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  • 1.  
  • 2. White house
            • WASHINGTON — The Obama administration, offering evidence that its much-maligned efforts to spur economic recovery have begun to take hold, estimated Tuesday that the $787 billion stimulus program saved or created 1.5 million to 2 million jobs during 2009.
  • 3. History
    • These latest calculations by the White House Council of Economic Advisers are certain to be challenged by Republicans, but the employment and economic impact of the stimulus cited in the new report are generally in line with estimates by some leading private economists as well as the nonpartisan Congressional Budget Office (CBO).
    • "This is truly a stunning effect," Christina Romer, chairman of the president's Council of Economic Advisers, said in a conference call with reporters
  • 4. Information
    • She expressed confidence that the package of tax cuts and government spending — the largest of its kind in U.S. history — would ultimately fulfill Obama's promise to boost employment by 3.5 million jobs by the end of 2010. As of the end of last year, only one-third of the $787 billion package had been spent, although about one-half of the total has been used or committed.
    • The report, mandated by Congress as part of the stimulus act and released late Tuesday, came as President Obama mounted a full-court press to defend his record on jobs, a major vulnerability for the White House and Democrats in Congress as they head into November's midterm elections with double-digit unemployment predicted for all or much of the coming year.
  • 5. White house
    • H is is truly a stunning effect," Christina Romer, chairman of the president's Council of Economic Advisers, said in a conference call with reporters.
    • She expressed confidence that the package of tax cuts and government spending — the largest of its kind in U.S. history — would ultimately fulfill Obama's promise to boost employment by 3.5 million jobs by the end of 2010.
  • 6. White house
    •   As of the end of last year, only one-third of the $787 billion package had been spent, although about one-half of the total has been used or committed.
    • The report, mandated by Congress as part of the stimulus act and released late Tuesday, came as President Obama mounted a full-court press to defend his record on jobs, a major vulnerability for the White House and Democrats in Congress as they head into November's midterm elections with double-digit unemployment predicted for all or much of the coming year.
  • 7. history
    • Even with the stimulus, the American economy lost more than 4 million jobs last year, including an additional 85,000 in December, according to Labor Department statistics. And the unemployment rate last month was 10 percent — a figure that is widely expected to inch higher in the months ahead.
  • 8. White house
    • In their first quarterly report to Congress on the stimulus, issued in September, White House economists estimated that the Recovery Act had raised employment levels by more than 1 million jobs as of the third quarter.
  • 9. White house
    • The new report reflects actual data submitted by stimulus recipients indicating they had created or saved 640,000 full-time-equivalent jobs as of the third quarter.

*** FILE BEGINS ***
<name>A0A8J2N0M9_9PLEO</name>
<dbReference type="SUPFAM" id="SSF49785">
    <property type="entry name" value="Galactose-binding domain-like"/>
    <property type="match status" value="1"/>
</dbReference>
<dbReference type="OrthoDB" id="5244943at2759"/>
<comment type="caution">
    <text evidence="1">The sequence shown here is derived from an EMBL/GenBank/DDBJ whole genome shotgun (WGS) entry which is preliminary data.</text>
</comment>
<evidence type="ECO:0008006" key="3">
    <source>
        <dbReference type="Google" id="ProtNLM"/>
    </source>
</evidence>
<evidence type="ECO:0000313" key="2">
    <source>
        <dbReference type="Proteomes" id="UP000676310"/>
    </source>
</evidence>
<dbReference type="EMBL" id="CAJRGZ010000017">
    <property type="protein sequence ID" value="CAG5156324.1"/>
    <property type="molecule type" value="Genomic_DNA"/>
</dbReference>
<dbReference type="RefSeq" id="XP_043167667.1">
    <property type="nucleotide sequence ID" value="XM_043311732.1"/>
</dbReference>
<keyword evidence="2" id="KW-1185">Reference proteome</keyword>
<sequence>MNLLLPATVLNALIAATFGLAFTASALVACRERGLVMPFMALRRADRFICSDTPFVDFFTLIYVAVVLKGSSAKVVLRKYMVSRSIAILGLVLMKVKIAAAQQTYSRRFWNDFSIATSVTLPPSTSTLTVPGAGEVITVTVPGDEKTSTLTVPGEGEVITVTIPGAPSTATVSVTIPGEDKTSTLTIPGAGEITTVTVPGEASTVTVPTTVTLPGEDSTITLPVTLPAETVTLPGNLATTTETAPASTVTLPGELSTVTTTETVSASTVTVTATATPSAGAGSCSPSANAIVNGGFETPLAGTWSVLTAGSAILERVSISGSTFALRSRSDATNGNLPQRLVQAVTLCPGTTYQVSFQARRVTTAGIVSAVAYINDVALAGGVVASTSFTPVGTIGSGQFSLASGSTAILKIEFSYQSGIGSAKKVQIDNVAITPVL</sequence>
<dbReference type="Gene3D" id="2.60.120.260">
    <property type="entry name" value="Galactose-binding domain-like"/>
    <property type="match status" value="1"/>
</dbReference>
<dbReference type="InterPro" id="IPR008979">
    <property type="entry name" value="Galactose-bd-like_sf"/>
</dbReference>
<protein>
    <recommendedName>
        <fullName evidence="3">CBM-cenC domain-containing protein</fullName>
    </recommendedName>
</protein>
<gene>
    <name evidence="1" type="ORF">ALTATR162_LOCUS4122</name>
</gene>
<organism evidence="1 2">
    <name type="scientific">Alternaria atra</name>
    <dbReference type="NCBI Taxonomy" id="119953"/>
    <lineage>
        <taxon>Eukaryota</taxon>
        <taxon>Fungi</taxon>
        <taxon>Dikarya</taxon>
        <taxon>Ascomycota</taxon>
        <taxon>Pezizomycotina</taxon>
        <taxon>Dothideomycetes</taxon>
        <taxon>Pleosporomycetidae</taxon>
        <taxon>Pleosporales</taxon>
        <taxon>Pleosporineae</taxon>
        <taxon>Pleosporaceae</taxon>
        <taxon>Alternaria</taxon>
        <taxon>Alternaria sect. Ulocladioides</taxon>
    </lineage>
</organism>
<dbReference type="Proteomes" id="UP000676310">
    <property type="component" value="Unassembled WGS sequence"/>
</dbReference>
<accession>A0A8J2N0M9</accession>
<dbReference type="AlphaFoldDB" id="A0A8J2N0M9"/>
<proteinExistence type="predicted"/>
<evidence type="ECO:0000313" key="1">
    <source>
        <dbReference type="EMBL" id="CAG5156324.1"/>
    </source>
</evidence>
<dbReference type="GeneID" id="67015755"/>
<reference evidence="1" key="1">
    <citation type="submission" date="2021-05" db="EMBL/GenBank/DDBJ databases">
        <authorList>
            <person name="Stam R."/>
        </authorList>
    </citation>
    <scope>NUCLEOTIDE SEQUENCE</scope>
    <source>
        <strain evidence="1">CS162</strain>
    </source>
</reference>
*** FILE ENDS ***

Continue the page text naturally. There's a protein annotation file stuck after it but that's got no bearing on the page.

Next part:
• 10. White house
    • But the White House's estimate of stimulus-induced jobs for 2009 is based on economic modeling and projections, and as such, is likely to be met with considerable skepticism from Republicans and other critics who have questioned the methodology and documented cases in which stimulus money went to dubious projects.
  • 11. White house
    • Romer acknowledged that it was hard to make employment-creation claims when the economy has shed about 8 million jobs in the last two years.
    • But she noted that job losses had declined dramatically since the first quarter, when they were approaching nearly 700,000 a month on average — far more than the approximately 69,000 a month lost during the fourth quarter of last year.
  • 12. The White House
    • The White House, located at 1600 Pennsylvania Avenue, N.W., in Washington DC, has been the home of every U.S. president since John Adams. The presidential mansion is situated on some 18 acres (7.3 hectares) of land amid a parklike setting. The building’s main section measures 170 feet (52 meters) long and 85 feet (26 meters) deep. Its 2˝ stories are mounted on an English basement, which, because of the slope of land, becomes a ground floor, on the south side. Two wings flank the original structure. The West Wing was constructed in 1902, following a Congressional appropriation of $ 65,196. It contains the Oval (presidential) Office, the Roosevelt or staff meeting room, a reception room, and the Cabinet Room. French doors within the president’s office open onto the Rose Garden, which continues to follow the plan of an 18th century flower garden. The president regularly receives official visitors in the Rose Garden. The East Wing was built in 1942 and contains offices for presidential aids. The Jacqueline Kennedy Garden, so named by Mrs. Lyndon B. Johnson in honor of her predecessor, is off the East Wing and is used by the First Lady as a reception area.
  • 13. History
    • Prior to 1902, the ground floor served as the president’s work area. This floor now features the Library, which was completely reorganized in 1962; the Vermeil or Gold Room, which serves as a display room as well as a ladies’ sitting room; the China or “Presidential Collection Room,” which includes a wide exhibit of White House China; the Diplomatic Reception Room, formerly a boiler room; and the Map Room, from which president Franklin Delano Roosevelt monitored the events of World War II.
  • 14. History